Delighted to see my first cricket of 2017 on Sunday 8th January with the traditional new year game between Malhamdale and Appletreewick. My first visit for about three years but the ritual is the same as ever, possibly with a few refinements. This proved yet another excellent day out in the wonderful scenery of the Yorkshire Dales.
The brief notice on the Malhamdale CC website suggested meet at the Buck Inn, Malham at twelve noon. We knew from past experience that this is only the start of negotiations, as a fair amount of ale needs to be consumed before the players actually take to the field. However this did give us the chance to partake of a very good turkey lunch, while we could overhear complicated conversations in the bar next door explaining the local rules which apply to puzzled newcomers.
Eventually signs of life in the farmer's field where a strip appeared to have been cut but in fact play took place alongside it rather than on it! Players, some still with pints in hand, and spectators gradually drifted out of the pub and somewhat reluctantly took their places ready for action.
The home side batted first and made a pretty good start. The number of fielders seemed to be more than eleven, but that did not matter, particularly as one of them held a large flask (presumably of alcohol) which seemed to be handed round for a compulsory swig either for doing something right or doing something wrong.
Dropped catches were the first offence and the poor fieldsman, both had to take a swig and then do a lap of the field. Similar swigs were taken when wickets fell and catches were taken, without the need for a penalty circuit. So it continued until one of the openers reached the magic target of 25 and was made to retire.
Despite some rather erratic bowling, with most overs all from the same end, the cricket was being played properly and the score continued to mount helped by a good contribution from a new acquisition from Lincolnshire, Mark Harrop. He hit a couple of sixes as well as two fours and soon had to retire on reaching 25. I should have mentioned that another rule does not allow any lbw dismissals, but that didn't seem to matter either as two were bowled and two more caught.
Malhamdale ended their innings of ten eight ball overs with a reasonable score of 73-6.
By this time quite a large crowd had gathered and we met our friend Ian from Lancaster, who has been a regular here for many years. He was equally entertained by watching another event taking part in one corner of the field. This was a ladies' rounders competition between three local teams and was apparently just as exciting as the cricket.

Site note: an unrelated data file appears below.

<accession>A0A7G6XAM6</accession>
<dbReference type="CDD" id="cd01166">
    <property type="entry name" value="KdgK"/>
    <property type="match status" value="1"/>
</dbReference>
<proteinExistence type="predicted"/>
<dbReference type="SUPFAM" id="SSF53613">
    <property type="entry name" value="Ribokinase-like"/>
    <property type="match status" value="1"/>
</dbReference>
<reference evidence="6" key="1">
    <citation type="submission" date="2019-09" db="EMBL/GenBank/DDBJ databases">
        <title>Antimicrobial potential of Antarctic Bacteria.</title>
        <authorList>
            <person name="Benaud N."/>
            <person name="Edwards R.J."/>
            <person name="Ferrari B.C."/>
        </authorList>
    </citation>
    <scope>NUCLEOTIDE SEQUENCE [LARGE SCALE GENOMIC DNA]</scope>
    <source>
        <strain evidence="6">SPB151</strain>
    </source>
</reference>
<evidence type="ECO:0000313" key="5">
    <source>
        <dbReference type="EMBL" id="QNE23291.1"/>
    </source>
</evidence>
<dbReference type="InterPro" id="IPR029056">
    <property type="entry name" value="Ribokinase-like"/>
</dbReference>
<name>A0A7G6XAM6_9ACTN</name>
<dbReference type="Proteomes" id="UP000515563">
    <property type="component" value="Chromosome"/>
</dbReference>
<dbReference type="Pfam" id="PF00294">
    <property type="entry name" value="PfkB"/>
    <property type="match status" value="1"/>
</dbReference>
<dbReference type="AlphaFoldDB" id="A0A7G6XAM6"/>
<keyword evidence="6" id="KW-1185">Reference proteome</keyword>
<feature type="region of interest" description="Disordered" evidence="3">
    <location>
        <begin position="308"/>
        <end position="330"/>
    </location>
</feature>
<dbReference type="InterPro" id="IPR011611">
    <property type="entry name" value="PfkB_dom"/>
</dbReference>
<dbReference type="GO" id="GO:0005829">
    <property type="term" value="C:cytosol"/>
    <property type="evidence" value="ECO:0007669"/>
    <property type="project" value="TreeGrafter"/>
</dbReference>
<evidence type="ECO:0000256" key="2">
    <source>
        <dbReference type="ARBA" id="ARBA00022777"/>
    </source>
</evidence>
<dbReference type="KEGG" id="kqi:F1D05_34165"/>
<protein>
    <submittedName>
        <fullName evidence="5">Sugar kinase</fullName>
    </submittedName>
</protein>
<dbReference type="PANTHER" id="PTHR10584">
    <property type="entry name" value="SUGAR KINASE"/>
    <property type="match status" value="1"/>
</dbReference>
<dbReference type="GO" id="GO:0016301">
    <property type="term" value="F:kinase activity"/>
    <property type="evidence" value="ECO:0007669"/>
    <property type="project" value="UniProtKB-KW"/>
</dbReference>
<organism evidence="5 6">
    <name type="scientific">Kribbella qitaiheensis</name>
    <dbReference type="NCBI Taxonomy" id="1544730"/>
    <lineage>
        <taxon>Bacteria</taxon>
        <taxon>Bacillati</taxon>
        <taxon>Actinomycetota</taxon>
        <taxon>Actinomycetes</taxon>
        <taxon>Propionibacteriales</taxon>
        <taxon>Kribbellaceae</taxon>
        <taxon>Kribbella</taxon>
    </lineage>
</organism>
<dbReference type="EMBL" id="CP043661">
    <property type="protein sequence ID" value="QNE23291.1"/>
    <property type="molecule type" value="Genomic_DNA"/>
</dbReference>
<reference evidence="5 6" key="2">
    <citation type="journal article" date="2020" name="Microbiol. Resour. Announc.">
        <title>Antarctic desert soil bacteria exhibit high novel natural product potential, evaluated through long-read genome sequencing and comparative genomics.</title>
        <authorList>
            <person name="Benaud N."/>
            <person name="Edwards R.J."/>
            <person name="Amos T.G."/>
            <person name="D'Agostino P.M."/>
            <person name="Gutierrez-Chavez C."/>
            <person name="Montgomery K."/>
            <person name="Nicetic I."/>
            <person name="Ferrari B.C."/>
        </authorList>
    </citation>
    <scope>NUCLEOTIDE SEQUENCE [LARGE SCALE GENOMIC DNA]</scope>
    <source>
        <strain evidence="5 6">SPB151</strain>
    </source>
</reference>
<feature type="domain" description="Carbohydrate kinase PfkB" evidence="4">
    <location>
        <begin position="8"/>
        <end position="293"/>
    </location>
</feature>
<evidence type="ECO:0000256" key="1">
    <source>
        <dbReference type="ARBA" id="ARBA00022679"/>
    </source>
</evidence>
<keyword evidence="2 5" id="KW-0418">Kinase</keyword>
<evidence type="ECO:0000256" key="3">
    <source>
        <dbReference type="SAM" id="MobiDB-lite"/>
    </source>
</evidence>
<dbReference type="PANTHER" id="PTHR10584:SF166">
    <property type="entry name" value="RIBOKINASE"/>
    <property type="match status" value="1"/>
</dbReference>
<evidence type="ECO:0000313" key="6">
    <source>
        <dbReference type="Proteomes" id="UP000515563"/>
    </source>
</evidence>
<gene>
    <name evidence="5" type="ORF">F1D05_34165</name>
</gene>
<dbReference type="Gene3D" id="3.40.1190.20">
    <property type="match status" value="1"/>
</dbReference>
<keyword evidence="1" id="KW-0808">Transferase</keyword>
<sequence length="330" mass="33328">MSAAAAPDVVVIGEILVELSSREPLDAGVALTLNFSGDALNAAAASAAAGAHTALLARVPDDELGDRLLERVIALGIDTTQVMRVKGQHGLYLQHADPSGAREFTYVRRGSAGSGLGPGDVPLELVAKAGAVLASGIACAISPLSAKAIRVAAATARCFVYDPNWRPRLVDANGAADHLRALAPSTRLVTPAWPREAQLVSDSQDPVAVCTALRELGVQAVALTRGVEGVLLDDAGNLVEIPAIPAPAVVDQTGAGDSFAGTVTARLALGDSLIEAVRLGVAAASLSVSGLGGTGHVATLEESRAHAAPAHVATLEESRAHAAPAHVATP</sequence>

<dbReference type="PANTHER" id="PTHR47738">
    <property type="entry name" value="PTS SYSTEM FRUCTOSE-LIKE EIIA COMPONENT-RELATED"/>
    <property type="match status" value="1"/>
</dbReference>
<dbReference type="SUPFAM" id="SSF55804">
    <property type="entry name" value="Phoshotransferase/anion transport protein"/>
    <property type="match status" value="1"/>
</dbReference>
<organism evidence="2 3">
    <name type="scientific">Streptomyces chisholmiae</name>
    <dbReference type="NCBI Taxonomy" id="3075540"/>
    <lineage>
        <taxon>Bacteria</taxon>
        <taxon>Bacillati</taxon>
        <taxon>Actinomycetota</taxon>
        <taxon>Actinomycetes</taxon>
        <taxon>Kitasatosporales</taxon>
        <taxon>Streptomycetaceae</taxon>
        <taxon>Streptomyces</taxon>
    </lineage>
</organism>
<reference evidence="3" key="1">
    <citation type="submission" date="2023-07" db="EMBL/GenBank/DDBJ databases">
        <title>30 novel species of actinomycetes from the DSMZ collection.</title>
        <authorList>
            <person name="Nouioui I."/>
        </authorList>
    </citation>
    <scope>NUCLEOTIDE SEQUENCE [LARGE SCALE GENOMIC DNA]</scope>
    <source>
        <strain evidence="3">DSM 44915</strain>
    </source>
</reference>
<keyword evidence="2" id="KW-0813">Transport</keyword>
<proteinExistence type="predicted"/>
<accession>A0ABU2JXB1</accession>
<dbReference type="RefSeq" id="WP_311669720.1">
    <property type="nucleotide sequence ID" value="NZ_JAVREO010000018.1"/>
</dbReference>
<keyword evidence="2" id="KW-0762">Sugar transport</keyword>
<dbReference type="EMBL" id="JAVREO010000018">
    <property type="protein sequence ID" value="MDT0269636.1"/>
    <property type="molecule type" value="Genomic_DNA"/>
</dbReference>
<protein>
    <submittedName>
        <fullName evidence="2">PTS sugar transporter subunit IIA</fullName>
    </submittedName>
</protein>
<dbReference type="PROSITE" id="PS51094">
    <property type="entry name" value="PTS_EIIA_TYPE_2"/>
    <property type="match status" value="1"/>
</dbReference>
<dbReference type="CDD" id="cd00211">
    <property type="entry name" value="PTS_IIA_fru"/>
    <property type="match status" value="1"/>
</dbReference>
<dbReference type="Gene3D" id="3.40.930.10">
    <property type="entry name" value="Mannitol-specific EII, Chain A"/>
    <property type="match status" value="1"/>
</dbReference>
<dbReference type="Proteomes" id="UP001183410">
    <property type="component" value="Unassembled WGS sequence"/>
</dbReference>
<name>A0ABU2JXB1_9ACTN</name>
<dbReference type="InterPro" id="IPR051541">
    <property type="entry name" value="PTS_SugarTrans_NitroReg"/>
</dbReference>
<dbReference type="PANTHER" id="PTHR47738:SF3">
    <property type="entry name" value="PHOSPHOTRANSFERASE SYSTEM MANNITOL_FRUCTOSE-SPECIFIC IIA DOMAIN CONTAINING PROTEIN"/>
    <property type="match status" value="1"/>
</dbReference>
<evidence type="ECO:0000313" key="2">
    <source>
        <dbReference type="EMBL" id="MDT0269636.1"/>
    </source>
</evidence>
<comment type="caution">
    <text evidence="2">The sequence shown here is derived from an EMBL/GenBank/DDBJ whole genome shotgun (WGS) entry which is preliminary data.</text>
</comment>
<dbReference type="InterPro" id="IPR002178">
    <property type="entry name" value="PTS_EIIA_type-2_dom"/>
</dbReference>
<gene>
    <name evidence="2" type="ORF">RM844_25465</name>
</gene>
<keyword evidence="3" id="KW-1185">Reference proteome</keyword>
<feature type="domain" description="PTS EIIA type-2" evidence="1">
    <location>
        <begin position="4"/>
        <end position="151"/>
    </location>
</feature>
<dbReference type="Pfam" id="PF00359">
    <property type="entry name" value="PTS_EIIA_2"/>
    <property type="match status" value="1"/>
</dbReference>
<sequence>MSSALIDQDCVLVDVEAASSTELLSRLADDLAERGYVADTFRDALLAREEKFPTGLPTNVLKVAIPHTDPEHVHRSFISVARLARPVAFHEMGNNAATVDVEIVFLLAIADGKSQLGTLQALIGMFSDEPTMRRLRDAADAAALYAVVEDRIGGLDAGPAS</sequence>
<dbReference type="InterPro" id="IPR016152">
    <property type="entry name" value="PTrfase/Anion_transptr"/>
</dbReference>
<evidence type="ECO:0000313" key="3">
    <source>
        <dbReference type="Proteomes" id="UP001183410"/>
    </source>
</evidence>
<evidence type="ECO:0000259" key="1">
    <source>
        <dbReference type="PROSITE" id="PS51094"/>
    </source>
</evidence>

Sadly the ubiquitous Steve Bindman, who played last year, was absent due to illness and we were missing the chance of watching him bowl in his rather unique style.
The visitors, Appletreewick, made a poor start to their reply losing two wickets in the second over. They were never really in the game after that, although three of the middle order batsmen, including both Stockdales, hit a six each, before four of them were run out and the innings came to an end with the score on 61-6.
So Malhamdale were worthy winners by a margin of twelve runs and no doubt everyone returned to the Buck Inn to finish the day in style.
A rather more low key game took place the following weekend at St Chad's cricket club based in Far Headingley, Leeds. This was a charity game in aid of Wheatfields Hospice played between two teams of St Chad's players and a few guests which included local M.P. Greg Mulholland.
No strange rules here and the game was played in a very proper manner with the majority of players in whites. The weather was fine, with clear blue skies, but still rather chilly, particularly out of the sun. It was suggested that the lone spectator in the picture above was frozen to his seat.
Deceptive winter sunshine tempts one bowler to wear shorts
The calls of lunch and warmth meant I left at the half way stages, but no doubt a fuller account of proceedings will appear on John Fuller's excellent website cricketyorkshire.com on Tuesday next.
Later that evening I was rather taken in by an e-mail from our racing correspondent, Keith Fenton. He said he had seen cricket on his way home from the races at Dover cricket club, with several sixes onto the pavilion roof to win the match. I could only assume he was returning from racing in France. Earlier today he put me right, he was on holiday abroad, staying in Dover, Barbados! Slightly warmer temperatures I'm sure.